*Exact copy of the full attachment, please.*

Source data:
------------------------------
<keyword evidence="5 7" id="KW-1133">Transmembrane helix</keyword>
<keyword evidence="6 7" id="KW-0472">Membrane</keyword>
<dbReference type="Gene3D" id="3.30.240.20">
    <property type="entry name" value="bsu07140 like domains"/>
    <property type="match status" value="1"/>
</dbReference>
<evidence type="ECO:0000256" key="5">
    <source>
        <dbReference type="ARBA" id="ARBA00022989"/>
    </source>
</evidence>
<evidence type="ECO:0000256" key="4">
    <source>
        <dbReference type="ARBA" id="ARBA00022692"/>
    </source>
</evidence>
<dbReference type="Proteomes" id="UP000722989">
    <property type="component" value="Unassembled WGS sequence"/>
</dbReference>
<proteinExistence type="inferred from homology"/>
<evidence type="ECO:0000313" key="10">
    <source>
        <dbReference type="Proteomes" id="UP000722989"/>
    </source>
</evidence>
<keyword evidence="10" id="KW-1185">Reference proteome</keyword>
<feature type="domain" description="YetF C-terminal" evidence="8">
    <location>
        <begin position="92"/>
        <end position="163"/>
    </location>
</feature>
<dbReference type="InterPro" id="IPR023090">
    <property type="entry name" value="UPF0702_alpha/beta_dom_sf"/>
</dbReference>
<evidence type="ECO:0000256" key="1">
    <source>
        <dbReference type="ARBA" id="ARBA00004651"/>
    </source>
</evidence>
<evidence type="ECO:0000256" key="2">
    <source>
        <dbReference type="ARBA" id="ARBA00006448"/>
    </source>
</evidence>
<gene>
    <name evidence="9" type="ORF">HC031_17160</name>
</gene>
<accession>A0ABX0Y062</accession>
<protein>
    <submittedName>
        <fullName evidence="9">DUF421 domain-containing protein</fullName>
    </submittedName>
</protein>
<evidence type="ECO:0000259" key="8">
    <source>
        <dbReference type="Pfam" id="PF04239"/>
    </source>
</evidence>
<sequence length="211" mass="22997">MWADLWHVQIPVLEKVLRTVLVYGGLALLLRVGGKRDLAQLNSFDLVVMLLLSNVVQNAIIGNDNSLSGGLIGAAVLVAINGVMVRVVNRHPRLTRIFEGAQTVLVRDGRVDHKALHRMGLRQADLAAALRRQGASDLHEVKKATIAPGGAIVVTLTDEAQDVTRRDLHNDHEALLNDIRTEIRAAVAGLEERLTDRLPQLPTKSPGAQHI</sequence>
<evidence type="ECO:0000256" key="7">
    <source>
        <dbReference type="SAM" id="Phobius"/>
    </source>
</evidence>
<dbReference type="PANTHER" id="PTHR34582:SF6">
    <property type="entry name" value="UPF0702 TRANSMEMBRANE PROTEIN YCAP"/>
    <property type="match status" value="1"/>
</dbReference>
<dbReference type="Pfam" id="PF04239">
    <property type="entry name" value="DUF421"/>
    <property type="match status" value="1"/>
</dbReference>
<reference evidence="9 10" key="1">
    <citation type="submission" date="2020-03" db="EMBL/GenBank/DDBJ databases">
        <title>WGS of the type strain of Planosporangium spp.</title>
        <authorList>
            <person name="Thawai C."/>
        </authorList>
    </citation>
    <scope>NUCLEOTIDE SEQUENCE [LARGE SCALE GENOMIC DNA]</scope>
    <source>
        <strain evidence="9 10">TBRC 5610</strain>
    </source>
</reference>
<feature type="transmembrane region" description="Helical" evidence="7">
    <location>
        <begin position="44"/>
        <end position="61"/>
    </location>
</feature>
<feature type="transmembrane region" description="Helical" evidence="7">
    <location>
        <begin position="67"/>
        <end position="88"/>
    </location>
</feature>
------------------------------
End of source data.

<keyword evidence="5 7" id="KW-1133">Transmembrane helix</keyword>
<keyword evidence="6 7" id="KW-0472">Membrane</keyword>
<dbReference type="Gene3D" id="3.30.240.20">
    <property type="entry name" value="bsu07140 like domains"/>
    <property type="match status" value="1"/>
</dbReference>
<evidence type="ECO:0000256" key="5">
    <source>
        <dbReference type="ARBA" id="ARBA00022989"/>
    </source>
</evidence>
<evidence type="ECO:0000256" key="4">
    <source>
        <dbReference type="ARBA" id="ARBA00022692"/>
    </source>
</evidence>
<dbReference type="Proteomes" id="UP000722989">
    <property type="component" value="Unassembled WGS sequence"/>
</dbReference>
<proteinExistence type="inferred from homology"/>
<evidence type="ECO:0000313" key="10">
    <source>
        <dbReference type="Proteomes" id="UP000722989"/>
    </source>
</evidence>
<keyword evidence="10" id="KW-1185">Reference proteome</keyword>
<feature type="domain" description="YetF C-terminal" evidence="8">
    <location>
        <begin position="92"/>
        <end position="163"/>
    </location>
</feature>
<dbReference type="InterPro" id="IPR023090">
    <property type="entry name" value="UPF0702_alpha/beta_dom_sf"/>
</dbReference>
<evidence type="ECO:0000256" key="1">
    <source>
        <dbReference type="ARBA" id="ARBA00004651"/>
    </source>
</evidence>
<evidence type="ECO:0000256" key="2">
    <source>
        <dbReference type="ARBA" id="ARBA00006448"/>
    </source>
</evidence>
<gene>
    <name evidence="9" type="ORF">HC031_17160</name>
</gene>
<accession>A0ABX0Y062</accession>
<protein>
    <submittedName>
        <fullName evidence="9">DUF421 domain-containing protein</fullName>
    </submittedName>
</protein>
<evidence type="ECO:0000259" key="8">
    <source>
        <dbReference type="Pfam" id="PF04239"/>
    </source>
</evidence>
<sequence length="211" mass="22997">MWADLWHVQIPVLEKVLRTVLVYGGLALLLRVGGKRDLAQLNSFDLVVMLLLSNVVQNAIIGNDNSLSGGLIGAAVLVAINGVMVRVVNRHPRLTRIFEGAQTVLVRDGRVDHKALHRMGLRQADLAAALRRQGASDLHEVKKATIAPGGAIVVTLTDEAQDVTRRDLHNDHEALLNDIRTEIRAAVAGLEERLTDRLPQLPTKSPGAQHI</sequence>
<evidence type="ECO:0000256" key="7">
    <source>
        <dbReference type="SAM" id="Phobius"/>
    </source>
</evidence>
<dbReference type="PANTHER" id="PTHR34582:SF6">
    <property type="entry name" value="UPF0702 TRANSMEMBRANE PROTEIN YCAP"/>
    <property type="match status" value="1"/>
</dbReference>
<dbReference type="Pfam" id="PF04239">
    <property type="entry name" value="DUF421"/>
    <property type="match status" value="1"/>
</dbReference>
<reference evidence="9 10" key="1">
    <citation type="submission" date="2020-03" db="EMBL/GenBank/DDBJ databases">
        <title>WGS of the type strain of Planosporangium spp.</title>
        <authorList>
            <person name="Thawai C."/>
        </authorList>
    </citation>
    <scope>NUCLEOTIDE SEQUENCE [LARGE SCALE GENOMIC DNA]</scope>
    <source>
        <strain evidence="9 10">TBRC 5610</strain>
    </source>
</reference>
<feature type="transmembrane region" description="Helical" evidence="7">
    <location>
        <begin position="44"/>
        <end position="61"/>
    </location>
</feature>
<feature type="transmembrane region" description="Helical" evidence="7">
    <location>
        <begin position="67"/>
        <end position="88"/>
    </location>
</feature>